Syria Comment

protest in Zabadani: "My Sect is Freedom"

The Syria Comment website is an indispensable source for news and views on Syria. Unfortunately, it now requires a health warning.

In a recent article Joshua Landis writes that the protestors “failed to provoke a confessional split in the army as happened in Lebanon. Sunni soldiers have not split from Alawis, despite all the talk about “shabbihas,” which is code for Alawis.”

This, as so often in recent weeks, is an example of Syria Comment taking leave of reality in order to slander the uprising. I’ve been following activist websites and facebook pages, and talking to Syrians of a range of backgrounds. I haven’t come across anyone who aimed to achieve a ‘confessional split’ in the army. Of course, the protestors wanted a split in the army, between patriots and the dogs of the state. They wanted Syrian soldiers to refuse to fire on unarmed Syrian people, and it seems in Dara’a they got what they wished for. Nobody wanted a confessional split.

Next ‘shabeeha’ is not code for Alawis. I’ve heard Alawis talk about the shabeeha, and they’re not talking about themselves. The ‘shabeeha’ refers to a specific thuggish militia, which ran smuggling previously and breaks people’s heads now, while trying to spark sectarian fights.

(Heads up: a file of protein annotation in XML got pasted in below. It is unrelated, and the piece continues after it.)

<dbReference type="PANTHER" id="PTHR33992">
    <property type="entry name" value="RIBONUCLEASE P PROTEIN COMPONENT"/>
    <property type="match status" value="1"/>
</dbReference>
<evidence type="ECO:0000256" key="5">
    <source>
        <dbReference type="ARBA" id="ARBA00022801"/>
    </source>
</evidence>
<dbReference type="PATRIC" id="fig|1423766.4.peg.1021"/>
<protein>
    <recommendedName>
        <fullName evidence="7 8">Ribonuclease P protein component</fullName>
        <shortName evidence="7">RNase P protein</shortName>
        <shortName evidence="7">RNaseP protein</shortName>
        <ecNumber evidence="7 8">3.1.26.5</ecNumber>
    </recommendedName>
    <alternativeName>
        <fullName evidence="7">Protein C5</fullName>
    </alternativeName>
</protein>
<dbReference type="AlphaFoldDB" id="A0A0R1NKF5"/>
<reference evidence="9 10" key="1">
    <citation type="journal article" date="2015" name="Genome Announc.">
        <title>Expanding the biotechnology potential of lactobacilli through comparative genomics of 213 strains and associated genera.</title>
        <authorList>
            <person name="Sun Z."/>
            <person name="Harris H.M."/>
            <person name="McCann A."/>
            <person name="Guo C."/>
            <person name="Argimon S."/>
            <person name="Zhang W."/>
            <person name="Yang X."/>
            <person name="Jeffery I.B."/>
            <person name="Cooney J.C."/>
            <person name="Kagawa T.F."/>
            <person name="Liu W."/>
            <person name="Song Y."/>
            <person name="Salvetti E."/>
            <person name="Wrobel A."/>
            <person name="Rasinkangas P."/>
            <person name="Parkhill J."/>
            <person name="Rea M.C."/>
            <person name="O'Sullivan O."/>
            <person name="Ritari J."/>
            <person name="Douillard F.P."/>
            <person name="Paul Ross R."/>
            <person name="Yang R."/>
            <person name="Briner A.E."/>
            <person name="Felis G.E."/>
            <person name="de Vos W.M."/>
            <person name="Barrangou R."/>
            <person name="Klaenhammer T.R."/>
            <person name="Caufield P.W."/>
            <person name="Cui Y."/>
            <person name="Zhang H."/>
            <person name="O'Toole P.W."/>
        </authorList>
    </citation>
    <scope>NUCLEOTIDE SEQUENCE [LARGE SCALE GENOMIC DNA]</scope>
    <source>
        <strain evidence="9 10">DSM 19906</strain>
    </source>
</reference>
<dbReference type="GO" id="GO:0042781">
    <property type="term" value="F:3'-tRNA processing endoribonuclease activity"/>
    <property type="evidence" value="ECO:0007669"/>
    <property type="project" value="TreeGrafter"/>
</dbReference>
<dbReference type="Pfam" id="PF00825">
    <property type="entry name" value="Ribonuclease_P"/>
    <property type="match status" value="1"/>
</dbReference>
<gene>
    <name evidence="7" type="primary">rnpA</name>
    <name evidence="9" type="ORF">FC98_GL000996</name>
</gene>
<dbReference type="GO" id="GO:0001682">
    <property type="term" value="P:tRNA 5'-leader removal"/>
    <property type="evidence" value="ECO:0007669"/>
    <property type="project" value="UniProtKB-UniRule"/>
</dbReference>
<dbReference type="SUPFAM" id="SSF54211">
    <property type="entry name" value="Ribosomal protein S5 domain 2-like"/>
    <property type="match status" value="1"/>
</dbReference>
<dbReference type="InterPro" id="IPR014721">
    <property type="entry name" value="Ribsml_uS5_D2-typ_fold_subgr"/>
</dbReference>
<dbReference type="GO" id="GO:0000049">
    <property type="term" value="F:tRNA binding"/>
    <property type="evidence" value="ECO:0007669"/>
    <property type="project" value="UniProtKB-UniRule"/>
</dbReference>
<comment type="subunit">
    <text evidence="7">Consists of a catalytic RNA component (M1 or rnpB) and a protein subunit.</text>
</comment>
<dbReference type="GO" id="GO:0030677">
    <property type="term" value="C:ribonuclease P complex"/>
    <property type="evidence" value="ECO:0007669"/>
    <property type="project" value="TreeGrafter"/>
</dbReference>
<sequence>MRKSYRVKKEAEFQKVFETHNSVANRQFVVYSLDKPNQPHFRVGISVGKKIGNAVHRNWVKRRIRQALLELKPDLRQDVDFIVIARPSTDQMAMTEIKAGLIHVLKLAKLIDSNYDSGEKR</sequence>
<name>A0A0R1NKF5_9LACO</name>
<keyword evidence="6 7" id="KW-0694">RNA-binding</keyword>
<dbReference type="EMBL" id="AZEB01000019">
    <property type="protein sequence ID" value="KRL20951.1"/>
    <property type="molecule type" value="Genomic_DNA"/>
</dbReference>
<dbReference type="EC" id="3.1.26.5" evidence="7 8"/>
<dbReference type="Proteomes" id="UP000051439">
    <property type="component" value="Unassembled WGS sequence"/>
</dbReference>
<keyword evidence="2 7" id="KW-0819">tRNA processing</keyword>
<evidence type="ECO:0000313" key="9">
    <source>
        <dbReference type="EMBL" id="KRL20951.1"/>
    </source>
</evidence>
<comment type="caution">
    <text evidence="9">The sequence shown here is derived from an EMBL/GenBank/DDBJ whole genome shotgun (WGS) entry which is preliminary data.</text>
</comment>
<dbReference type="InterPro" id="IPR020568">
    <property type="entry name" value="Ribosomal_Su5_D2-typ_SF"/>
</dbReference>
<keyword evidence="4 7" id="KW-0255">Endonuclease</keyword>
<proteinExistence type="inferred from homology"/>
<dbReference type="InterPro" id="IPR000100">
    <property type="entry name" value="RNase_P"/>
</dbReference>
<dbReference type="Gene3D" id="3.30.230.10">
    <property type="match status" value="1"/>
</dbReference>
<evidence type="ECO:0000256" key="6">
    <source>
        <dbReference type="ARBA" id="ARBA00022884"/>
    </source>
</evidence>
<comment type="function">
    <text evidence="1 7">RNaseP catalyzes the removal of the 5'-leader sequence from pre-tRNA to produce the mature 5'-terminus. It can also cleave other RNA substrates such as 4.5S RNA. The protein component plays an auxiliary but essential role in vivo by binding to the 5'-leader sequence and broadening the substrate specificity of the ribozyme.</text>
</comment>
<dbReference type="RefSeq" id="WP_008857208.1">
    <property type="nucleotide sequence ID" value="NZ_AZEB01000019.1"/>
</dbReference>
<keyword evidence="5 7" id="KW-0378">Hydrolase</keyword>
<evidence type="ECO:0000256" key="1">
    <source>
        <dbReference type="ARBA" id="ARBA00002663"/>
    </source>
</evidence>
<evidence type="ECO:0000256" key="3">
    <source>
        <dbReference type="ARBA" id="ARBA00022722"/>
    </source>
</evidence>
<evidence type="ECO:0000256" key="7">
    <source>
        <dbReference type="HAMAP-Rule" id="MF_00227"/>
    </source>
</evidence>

Syria Comment is dedicated to supporting the regime narrative while debunking and discrediting opposition claims. When it focusses on the supposed leaders of the uprising it offers up Ammar AbdulHamid, an expat Syrian linked to neo-conservatives, or bad-tempered Islamists. The intention is to show that the protestors are sectarian savages manipulated by the West. This approach doesn’t account for the Alawis, Ismailis and Druze opposing regime barbarity. Today the Assyrian Christian community threw its weight behind protests. I wouldn’t be surprised if SC now discovers that the Assyrian church represents the Salafi branch of Christianity.

Syria Comment has also enjoyed mocking the international media and its reliance on eye-witness accounts and internet videos. Given that the international media is forbidden from reporting on events in Syria, and that journalists who do get in have been imprisoned, mistreated and deported, this mockery is in very poor taste. I posted a link on the site to a Robert Fisk report on Syrians fleeing state violence across the Lebanese border. Syria Comment then posted the statement on its main page “Robert Fisk is wrong.” Robert Fisk is often wrong, fair enough. Syria Comment’s reason for declaring him wrong in this case, however, was that ‘Aboud’ in the comment section said he was wrong. Aboud is a nickname like ‘Jack’ or ‘Jimmy.’ This is the site, remember, mocking the media for relying on eyewitnesses.